No more elephants in the Ringling Brothers' circuses.

What Happened?
Ringling Brothers is a company that runs circuses. (Ringling Brothers is owned by Feld Entertainment.)
Elephants perform in the circuses.
For a long time, they have been a very important part of the circuses.
On Thursday, Ringling Brothers announced that they will stop using elephants in the circuses.
They will phase out elephants. Each year, they will use elephants less.
By 2018, there will be no more elephants in their circuses.
When did elephants start appearing in circuses?
"This is something that has been a big deal historically,"
-- Janet Davis, circus historian and professor at the University of Texas.
Elephants were in many circuses as early as the 1850s.
The Barnum & Bailey Circus started in 1875. It had elephants.
(It later merged with the Ringling Brothers circus. It's now called the "Ringling Bros. and Barnum & Bailey Circus", or just "The Ringling Brothers".)
In 1883, P.T. Barnum started showing a white elephant. Many people had never heard of a white elephant.
Another circus also started showing a white elephant ...
... but that elephant was fake. It was only painted white.
Why did Ringling Brothers decide to stop using elephants?
In 1998, Kenny, a 3-year-old Asian elephant, died.
People for the Ethical Treatment of Animals (PETA) said that Kenny had been mistreated.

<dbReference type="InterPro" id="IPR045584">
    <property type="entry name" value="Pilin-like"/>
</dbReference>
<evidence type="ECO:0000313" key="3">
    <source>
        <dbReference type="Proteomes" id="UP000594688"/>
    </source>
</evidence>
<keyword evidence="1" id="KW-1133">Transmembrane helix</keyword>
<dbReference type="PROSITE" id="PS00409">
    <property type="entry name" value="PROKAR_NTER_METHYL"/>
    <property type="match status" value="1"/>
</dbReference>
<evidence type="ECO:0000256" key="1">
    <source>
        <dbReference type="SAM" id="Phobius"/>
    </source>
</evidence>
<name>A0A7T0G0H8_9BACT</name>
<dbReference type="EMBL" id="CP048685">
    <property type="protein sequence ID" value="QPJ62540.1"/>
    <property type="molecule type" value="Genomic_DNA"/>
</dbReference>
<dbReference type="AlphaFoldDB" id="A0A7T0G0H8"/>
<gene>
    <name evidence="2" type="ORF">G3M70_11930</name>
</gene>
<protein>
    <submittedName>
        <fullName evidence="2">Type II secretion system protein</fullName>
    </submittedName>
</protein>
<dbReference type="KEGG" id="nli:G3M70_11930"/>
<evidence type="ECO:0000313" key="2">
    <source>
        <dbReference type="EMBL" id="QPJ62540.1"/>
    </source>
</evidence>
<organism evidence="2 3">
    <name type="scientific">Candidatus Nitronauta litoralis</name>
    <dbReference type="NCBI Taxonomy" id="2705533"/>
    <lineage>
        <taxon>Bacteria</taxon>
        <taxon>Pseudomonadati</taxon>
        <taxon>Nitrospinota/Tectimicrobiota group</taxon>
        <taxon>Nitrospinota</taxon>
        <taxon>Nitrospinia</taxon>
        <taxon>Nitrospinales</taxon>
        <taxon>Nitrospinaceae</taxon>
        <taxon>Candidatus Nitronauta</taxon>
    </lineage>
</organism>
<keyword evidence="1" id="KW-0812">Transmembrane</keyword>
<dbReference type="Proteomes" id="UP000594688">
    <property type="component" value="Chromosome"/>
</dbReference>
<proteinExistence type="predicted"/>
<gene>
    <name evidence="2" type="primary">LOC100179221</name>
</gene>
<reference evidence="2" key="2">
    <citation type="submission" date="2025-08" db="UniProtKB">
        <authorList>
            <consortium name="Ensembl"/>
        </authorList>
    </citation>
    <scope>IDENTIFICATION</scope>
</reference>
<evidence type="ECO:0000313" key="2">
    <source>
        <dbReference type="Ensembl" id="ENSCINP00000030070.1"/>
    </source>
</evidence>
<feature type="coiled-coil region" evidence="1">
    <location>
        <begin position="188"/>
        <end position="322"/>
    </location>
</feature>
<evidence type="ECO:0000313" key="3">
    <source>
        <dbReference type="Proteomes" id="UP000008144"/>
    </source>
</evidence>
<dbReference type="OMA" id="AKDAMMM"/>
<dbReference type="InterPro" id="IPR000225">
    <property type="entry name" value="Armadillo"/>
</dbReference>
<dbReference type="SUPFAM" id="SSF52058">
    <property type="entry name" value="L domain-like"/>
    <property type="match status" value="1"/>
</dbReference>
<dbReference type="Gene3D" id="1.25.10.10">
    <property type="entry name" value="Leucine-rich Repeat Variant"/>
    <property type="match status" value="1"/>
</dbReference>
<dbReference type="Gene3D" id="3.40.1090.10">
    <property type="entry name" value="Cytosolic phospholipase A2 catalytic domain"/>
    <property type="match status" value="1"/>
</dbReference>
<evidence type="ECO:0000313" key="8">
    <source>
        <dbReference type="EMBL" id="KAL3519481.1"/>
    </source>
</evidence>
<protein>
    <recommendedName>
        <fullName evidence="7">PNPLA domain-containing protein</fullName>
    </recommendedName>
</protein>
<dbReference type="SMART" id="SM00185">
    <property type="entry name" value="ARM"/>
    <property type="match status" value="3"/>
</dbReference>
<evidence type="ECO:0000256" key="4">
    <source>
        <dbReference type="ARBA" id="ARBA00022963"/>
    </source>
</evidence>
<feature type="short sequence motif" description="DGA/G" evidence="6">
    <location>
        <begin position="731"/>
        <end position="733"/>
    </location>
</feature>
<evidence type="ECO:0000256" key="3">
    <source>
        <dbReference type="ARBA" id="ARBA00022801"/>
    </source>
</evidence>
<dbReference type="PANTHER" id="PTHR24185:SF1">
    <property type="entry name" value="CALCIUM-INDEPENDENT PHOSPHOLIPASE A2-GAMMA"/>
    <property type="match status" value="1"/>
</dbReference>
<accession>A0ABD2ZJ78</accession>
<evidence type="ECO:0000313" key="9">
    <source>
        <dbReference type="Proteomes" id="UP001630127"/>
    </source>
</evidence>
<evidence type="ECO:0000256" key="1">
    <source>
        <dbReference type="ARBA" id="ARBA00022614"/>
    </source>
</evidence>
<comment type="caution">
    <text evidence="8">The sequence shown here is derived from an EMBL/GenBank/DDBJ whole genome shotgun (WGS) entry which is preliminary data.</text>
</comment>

The U.S. Department of Agriculture investigated.
They dropped the complaint. They did not find find that Ringling Brothers was guilty of mistreating Kenny.
The next year, in 1999, Benjamin, a 4-year-old elephant, also died.
In 2009, PETA published a video of elephants being mistreated. Warning: this video is very disturbing.
In 2011, Mother Jones, a news organization, published a report about Ringling Brothers elephants.
The report is called "The Cruelest Show on Earth". You can read it here.
"We’re not reacting to our critics,"
-- Kenneth Feld, Feld Entertainment President
"The legislative landscape has become a patchwork quilt of really unnecessary restrictions and prohibitions around the country"
-- Stephen Payne, Feld Entertainment spokesman
What will happen to the current elephants?
13 elephants act in Ringling Brothers circuses now.
In Florida, Feld Entertainment has an elephant conservation center.
There are 40 retired elephants there now.
By 2018, the remaining 13 elephants will also retire and join the others in the conservation center.
What do other groups say?
There were three groups that were very important in making this change happen. They were the Humane Society, People for the Ethical Treatment of Animals (PETA), and the American Society for the Prevention of Cruelty to Animals (ASPCA).
"This is startling and tremendously exciting"
-- Wayne Pacelle, Humane Society president and CEO
"The public won’t tolerate the abuse of elephants with sharp bullhooks or the constant chaining of these highly intelligent and mobile animals,"
-- Wayne Pacelle
"We're thrilled with this announcement ..."
-- Delcianna Winders, deputy general counsel for PETA
"... but it has to come much quicker than three years. Three years is too long to wait for animals suffering tremendously."
-- Delcianna Winders
"This is a tremendous victory for the elephants, and for everyone who fought for this change."
-- Matt Bershadker, ASPCA president and CEO